The Sadiri came to Cygnus Beta to, among other things, repopulate their race, preferably by preserving as much of their genetic make-up as possible. Delarua’s tasked with accompanying them as they visit various settlements around Cygnus Beta to collect genetic information and negotiate the possibility of establishing partnerships. If it wasn’t for the compelling characters, I would have found it a bit boring since plot-wise there’s not much to it. But the characters were very compelling and I found myself laughing out loud at some of their interactions and staying up till three AM to finish reading (mercifully on a Friday night, so it could’ve been worse).
The Sadiri are very reserved as a people, abhorring outward expressions of emotion, which leads to them referring to things as “appropriate” a lot and often forcing Delarua and others to guess what they really mean. There is a wide variety of Sadiri in the story which allowed us to see a scope of reserved personalities rather than just one character bearing the brunt of stereotyping. A non-Sadiri character that’s worth mentioning is Lian, one of the team’s security detail and Delarua’s friend. Lian has chosen to live without a gender and so is never referred to by a gendered pronoun. The couple of times other characters might have learnt Lian’s biological gender, they don’t say, respecting Lian’s privacy. The way Lord handled one of the characters having a crush on Lian and the latter’s complete lack of interest in romance was well done. We never find out Lian’s “real” gender because we are not supposed to and it is not part of the story. Bravo.
When exciting and dramatic things did happen to the characters, they were mostly not dwelt upon very much after the fact. The exciting moment passed and they moved on with their mission. This is the aspect that I disliked most. It’s not that there weren’t any ramifications to various events, but I would have liked to see a bit more made of them, a bit more highlighting of pieces of adventure, I suppose. As is, it read like Delarua was downplaying each bit of excitement, which is entirely in character but made for less exciting (and seemingly slower) reading. A little bit more action would not have hurt.
I liked that the slow pace and grand scope of their travels accurately reflected how big a planet really is. I kept wanting to picture all the towns/settlements they visited as being in one country and then wondering how there was room for so many of them, but I had to keep reminding myself that it was actually an entire planet they were travelling around. I think it’s easy to reduce grand scales (planet-wide governments, multi-planet civilisations) to easily digestible chunks of terms we are more familiar with dealing with, and I commend Lord for avoiding this.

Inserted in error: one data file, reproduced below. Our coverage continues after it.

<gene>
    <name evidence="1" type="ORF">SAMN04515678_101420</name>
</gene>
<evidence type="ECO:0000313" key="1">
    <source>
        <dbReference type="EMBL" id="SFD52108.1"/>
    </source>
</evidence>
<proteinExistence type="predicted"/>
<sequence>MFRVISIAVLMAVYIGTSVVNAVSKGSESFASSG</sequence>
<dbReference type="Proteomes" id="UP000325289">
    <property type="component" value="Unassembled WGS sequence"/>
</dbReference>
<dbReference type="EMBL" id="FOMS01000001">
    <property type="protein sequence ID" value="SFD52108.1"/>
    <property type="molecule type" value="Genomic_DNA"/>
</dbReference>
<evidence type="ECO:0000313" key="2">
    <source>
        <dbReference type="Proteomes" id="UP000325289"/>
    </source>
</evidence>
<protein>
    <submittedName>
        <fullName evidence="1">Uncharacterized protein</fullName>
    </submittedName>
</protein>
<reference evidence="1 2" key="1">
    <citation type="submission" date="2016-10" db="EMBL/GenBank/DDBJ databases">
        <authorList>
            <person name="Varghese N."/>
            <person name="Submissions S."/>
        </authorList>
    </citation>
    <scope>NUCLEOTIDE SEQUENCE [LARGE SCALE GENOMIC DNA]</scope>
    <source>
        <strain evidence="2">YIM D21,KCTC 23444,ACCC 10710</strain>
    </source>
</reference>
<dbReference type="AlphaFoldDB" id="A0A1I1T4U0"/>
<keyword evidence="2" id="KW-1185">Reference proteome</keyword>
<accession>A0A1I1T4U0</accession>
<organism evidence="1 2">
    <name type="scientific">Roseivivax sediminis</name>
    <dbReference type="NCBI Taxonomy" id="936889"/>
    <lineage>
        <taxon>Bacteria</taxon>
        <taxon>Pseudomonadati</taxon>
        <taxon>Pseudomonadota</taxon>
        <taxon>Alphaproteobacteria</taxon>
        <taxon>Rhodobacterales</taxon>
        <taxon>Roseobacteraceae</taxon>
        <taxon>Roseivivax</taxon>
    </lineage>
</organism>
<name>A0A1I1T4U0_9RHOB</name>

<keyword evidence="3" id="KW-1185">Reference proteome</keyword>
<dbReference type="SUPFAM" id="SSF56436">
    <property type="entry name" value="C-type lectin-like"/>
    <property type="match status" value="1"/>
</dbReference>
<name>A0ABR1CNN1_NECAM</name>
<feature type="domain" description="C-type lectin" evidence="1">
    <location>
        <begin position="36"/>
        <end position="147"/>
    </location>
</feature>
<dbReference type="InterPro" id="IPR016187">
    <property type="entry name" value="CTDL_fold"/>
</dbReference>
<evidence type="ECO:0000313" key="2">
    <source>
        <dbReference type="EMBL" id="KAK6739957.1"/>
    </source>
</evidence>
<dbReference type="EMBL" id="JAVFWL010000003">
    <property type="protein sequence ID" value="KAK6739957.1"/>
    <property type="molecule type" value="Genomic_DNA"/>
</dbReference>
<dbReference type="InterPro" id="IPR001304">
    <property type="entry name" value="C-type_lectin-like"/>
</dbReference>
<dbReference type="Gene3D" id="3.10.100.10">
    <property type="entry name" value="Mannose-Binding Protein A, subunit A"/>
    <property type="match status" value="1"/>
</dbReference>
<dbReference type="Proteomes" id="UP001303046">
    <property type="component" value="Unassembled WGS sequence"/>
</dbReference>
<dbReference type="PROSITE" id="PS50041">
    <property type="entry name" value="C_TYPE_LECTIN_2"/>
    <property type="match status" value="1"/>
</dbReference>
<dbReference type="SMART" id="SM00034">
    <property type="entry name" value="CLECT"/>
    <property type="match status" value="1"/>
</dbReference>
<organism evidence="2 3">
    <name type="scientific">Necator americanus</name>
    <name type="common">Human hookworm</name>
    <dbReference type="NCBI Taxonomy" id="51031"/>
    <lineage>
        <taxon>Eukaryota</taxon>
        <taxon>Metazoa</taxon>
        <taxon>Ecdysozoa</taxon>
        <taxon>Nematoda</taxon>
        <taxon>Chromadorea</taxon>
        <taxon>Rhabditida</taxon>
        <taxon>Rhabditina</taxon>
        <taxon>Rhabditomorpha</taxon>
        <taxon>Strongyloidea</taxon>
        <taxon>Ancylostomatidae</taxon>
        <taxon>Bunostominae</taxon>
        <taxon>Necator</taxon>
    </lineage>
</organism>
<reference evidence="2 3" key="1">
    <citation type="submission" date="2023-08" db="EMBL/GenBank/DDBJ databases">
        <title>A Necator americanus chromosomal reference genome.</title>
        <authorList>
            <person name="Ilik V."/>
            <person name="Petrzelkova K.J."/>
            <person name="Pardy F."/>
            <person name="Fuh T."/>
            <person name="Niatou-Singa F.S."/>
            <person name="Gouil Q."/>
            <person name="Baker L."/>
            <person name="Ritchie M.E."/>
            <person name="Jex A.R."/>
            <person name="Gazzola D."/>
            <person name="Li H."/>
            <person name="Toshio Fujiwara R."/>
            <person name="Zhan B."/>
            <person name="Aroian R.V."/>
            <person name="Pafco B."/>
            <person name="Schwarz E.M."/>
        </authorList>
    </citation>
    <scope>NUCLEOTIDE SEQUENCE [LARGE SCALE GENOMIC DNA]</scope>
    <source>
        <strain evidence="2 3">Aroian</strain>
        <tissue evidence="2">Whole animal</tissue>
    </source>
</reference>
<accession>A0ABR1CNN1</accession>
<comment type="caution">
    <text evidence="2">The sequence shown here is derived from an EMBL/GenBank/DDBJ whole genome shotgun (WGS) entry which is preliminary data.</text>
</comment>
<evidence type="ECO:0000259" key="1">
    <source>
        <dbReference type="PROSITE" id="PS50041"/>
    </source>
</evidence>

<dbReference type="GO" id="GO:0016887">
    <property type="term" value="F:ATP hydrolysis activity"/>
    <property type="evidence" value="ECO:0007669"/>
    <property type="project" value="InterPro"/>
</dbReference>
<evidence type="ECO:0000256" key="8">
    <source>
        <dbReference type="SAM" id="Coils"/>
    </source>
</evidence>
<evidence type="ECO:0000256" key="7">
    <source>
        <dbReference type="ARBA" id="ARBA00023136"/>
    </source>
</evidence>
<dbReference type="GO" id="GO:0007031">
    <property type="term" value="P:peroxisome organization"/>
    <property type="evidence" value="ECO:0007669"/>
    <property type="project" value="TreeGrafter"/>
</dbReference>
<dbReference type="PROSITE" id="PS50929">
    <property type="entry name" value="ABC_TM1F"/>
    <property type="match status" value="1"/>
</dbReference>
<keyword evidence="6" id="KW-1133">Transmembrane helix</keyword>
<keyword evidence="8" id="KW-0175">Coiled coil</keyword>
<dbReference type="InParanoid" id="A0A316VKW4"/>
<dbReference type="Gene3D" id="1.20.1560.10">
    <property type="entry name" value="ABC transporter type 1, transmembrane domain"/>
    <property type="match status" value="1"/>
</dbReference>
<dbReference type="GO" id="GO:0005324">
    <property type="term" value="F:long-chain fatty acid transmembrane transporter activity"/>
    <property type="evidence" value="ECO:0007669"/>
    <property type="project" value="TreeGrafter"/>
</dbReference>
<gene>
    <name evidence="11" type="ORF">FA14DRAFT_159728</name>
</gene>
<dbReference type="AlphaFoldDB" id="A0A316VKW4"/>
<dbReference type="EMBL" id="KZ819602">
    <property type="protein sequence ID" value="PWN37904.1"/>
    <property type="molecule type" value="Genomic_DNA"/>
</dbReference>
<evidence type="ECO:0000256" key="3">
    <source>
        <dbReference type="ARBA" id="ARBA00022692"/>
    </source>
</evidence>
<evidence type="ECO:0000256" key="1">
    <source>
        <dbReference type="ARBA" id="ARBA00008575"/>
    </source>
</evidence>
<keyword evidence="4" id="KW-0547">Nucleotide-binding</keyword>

The Best of All Possible Worlds explores a lot of interesting issues. The most obvious is how an ethnic group can retain their identity when their homeland is destroyed — along with a larger percentage of their women (because the men were more likely to be off-world when the disaster happened) — and they are forced to live with and interbreed with other people who don’t necessarily share key characteristics that define them. It also explores, through the team’s visits to various settlements, how time and isolation can lead to the same culture developing along very different paths.
There is also some interesting hard science fictional world-building (as opposed to the social science fictional world-building I’ve already discussed) which came in glimpses until maybe three-quarters of the way through. I found it fascinating and I liked its understated inclusion. Without spoilers, it was the sort of thing another writer
As I said at the start, The Best of All Possible Worlds is quite different to anything else I’ve read. To Your Scattered Bodies Go by Philip Jose Farmer springs to mind as somewhat similar in style but also very different in story and theme and issues. I’d say if you’re interested in a thoughtful exploration of the issues I’ve mentioned above, definitely give The Best of All Possible Worlds a go. If you’re looking for something a bit different from your speculative fiction I also recommend it. If you’re craving action and adventure, then probably give it a miss. I’m definitely interested in reading Lord’s earlier and future novels.
4 / 5 stars
First published: February 2013, Del Rey (Random House) in the US (and Quercus Pan Macmillan Australia with a different cover)
Series: Don’t think so.
Format read: eARC on my iThing
Source: the (US) publisher via NetGalley